Updated: Jan 26, 2021
With the deadline to file your taxes just around the corner, now is a great time to evaluate your financial situation. Especially, if you are getting a tax refund.
While it may be exciting to get that refund check back from the IRS, recognize that you essentially let the government have use of your money throughout the year. Let’s look at some ways you can shift that refund to give you more protection, savings, and growth.
Consider adjusting your withholdings.
When you get a refund, it means you overpaid your taxes. By changing your withholdings, you can get more money back in your paycheck. This can be used to increase protection like disability income insurance, convert your temporary (term) insurance to more permanent coverage, or increase liability coverage on your car or homeowners’ policies. Increasing protection helps you be less exposed and vulnerable.
Maximize your HSA contribution.
An HSA account is a tax-advantaged health savings account. HSA funds can be used to pay for qualified medical expenses at any time without federal tax liability or penalty. With this account, the money that you save rolls over every year and accumulates if not spent.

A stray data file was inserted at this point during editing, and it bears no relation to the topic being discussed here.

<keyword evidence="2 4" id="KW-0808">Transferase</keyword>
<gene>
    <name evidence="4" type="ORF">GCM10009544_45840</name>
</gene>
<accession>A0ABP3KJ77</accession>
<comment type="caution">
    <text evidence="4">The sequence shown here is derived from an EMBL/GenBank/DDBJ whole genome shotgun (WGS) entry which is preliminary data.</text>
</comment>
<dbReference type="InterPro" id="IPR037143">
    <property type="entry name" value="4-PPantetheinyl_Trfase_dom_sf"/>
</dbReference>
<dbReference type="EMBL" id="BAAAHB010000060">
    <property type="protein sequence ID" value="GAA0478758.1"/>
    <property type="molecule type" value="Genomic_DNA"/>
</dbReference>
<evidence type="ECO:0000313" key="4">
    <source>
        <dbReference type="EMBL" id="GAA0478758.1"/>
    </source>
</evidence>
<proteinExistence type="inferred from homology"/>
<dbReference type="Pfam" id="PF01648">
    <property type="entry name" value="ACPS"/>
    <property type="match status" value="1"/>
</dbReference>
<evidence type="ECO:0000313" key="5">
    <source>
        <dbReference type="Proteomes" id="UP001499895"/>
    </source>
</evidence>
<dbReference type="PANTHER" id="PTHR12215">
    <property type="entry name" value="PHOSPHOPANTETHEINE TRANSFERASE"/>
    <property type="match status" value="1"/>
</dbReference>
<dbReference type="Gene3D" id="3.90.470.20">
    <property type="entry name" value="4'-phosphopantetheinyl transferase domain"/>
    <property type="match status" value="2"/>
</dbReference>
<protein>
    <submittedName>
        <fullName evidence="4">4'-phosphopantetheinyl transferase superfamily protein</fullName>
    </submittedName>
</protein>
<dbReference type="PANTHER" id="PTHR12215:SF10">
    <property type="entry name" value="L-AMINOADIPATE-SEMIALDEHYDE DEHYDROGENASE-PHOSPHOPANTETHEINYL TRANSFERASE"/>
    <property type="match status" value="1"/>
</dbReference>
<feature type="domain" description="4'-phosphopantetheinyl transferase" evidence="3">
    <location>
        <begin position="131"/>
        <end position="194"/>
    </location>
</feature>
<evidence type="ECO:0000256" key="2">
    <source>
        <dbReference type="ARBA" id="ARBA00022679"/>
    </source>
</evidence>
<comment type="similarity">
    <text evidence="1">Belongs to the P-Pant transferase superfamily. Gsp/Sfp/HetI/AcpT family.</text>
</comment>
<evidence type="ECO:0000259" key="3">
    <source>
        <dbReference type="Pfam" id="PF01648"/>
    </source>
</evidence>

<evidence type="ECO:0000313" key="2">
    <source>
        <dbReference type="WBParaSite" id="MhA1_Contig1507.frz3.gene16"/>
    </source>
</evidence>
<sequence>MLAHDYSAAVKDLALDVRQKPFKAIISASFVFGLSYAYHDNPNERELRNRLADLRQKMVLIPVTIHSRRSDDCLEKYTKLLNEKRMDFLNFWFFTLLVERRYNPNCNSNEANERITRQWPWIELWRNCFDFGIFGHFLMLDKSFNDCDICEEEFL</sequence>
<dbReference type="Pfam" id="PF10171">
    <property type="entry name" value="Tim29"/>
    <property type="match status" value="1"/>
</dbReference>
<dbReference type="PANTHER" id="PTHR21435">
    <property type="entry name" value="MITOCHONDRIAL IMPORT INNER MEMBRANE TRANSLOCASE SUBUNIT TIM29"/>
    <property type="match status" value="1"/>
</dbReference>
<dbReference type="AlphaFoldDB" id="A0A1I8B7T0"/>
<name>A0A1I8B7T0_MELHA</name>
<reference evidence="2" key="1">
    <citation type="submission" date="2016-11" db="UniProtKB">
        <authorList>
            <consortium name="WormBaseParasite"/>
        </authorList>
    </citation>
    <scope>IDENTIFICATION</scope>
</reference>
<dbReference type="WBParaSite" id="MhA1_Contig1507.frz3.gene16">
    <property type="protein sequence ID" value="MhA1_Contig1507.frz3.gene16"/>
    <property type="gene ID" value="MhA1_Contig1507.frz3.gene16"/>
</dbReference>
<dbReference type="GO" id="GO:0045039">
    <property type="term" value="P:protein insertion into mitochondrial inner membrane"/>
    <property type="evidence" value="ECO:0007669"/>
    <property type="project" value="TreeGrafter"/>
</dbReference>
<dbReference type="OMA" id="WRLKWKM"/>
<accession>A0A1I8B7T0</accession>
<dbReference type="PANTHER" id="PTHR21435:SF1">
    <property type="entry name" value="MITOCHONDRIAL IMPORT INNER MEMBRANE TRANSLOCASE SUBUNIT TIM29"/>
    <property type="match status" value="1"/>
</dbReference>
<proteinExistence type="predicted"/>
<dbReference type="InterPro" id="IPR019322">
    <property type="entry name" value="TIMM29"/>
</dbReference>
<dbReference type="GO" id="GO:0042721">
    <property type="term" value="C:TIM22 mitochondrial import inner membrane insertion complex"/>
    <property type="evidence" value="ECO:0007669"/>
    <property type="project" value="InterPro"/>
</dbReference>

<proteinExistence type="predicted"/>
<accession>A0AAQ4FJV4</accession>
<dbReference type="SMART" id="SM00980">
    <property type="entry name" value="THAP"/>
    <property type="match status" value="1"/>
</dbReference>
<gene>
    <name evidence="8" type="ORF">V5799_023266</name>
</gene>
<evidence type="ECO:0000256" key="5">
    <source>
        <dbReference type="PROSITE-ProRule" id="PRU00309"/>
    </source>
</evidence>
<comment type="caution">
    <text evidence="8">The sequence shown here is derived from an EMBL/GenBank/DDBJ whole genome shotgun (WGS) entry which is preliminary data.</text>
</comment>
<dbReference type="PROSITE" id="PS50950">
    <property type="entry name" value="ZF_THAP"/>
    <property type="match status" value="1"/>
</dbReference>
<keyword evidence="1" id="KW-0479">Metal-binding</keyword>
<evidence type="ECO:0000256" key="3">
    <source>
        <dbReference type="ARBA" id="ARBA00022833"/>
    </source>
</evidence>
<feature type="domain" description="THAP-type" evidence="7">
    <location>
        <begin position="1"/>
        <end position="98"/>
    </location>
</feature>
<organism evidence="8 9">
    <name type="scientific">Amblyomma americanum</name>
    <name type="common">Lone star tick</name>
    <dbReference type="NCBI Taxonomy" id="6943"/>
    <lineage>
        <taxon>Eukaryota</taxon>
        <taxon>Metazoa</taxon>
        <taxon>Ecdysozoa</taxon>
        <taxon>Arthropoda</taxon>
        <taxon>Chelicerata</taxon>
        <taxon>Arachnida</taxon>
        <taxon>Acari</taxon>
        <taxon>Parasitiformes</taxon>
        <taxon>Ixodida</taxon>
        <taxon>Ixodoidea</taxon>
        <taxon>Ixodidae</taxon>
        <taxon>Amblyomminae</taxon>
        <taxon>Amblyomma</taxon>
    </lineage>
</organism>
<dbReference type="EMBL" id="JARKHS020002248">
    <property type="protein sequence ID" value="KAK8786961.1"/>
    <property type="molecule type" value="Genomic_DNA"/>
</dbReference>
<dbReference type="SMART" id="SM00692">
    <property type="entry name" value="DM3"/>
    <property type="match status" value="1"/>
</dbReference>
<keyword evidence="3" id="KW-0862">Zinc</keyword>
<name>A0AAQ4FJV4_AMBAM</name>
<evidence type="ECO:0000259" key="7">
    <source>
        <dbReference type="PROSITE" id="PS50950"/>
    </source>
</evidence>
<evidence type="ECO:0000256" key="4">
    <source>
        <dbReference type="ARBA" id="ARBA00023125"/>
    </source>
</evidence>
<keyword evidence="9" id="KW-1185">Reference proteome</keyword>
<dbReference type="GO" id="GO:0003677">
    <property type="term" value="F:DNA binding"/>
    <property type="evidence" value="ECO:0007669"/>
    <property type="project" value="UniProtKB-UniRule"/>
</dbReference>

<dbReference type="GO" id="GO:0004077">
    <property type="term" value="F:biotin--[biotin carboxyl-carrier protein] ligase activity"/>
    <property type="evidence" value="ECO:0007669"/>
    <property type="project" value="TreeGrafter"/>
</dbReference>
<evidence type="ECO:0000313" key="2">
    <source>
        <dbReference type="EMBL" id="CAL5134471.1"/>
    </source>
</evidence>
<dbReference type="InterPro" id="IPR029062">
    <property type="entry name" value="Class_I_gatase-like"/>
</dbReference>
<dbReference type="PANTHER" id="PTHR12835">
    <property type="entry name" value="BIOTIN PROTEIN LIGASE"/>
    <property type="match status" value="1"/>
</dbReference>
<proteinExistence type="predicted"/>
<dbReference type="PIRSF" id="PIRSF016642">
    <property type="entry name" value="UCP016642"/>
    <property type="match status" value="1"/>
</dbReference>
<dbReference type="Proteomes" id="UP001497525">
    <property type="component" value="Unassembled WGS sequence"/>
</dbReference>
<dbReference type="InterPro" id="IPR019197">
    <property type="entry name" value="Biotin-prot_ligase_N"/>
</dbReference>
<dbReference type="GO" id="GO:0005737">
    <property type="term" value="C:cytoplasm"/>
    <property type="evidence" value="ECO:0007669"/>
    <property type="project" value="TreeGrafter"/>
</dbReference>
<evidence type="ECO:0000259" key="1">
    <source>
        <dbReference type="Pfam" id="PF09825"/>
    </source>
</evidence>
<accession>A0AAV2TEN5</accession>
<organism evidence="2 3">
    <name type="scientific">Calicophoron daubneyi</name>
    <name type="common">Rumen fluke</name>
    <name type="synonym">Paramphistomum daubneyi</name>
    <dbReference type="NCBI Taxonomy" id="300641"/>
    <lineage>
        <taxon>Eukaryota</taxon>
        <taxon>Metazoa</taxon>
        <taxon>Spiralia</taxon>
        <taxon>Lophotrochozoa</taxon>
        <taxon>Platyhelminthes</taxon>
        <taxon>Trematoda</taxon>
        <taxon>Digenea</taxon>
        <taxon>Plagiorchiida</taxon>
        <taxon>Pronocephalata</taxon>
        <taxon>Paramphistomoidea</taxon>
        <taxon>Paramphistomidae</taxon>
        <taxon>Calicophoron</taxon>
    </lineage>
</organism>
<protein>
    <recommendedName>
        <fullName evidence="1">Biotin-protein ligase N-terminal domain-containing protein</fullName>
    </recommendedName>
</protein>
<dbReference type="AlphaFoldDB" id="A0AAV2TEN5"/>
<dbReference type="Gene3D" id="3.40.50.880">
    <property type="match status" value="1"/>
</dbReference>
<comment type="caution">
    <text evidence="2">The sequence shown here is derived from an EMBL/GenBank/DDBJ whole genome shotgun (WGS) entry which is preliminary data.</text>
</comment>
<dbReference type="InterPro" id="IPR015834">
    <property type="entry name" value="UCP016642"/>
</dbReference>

This money can be spent on deductibles, long term care coverage, and more. It’s not just for immediate health care, it can be used for future healthcare costs as you get older.
Save the additional money.
If you are not saving 6 months' worth of living expenses, you should use the extra money you receive in your paycheck to build liquidity, contribute to retirement, or build wealth. Make this automatic so you don’t get used to spending the extra money.
Sit down with a professional.
This is the perfect time to sit down with an advisor and make sure you are taking advantage of all the tax breaks you are entitled to receive. You may also find that as things in your life change, so should your tax and financial plans
A change in your family situation like divorce, death, kids growing up, or taking care of elderly parents all can have an impact on your tax situation. Many people don’t realize the impact a change in their tax status can have. Going from married filing jointly to single, for example, can mean an increase in what you owe the IRS. Don’t get caught off guard. The more knowledgeable you are, the more opportunity you have to be prepared.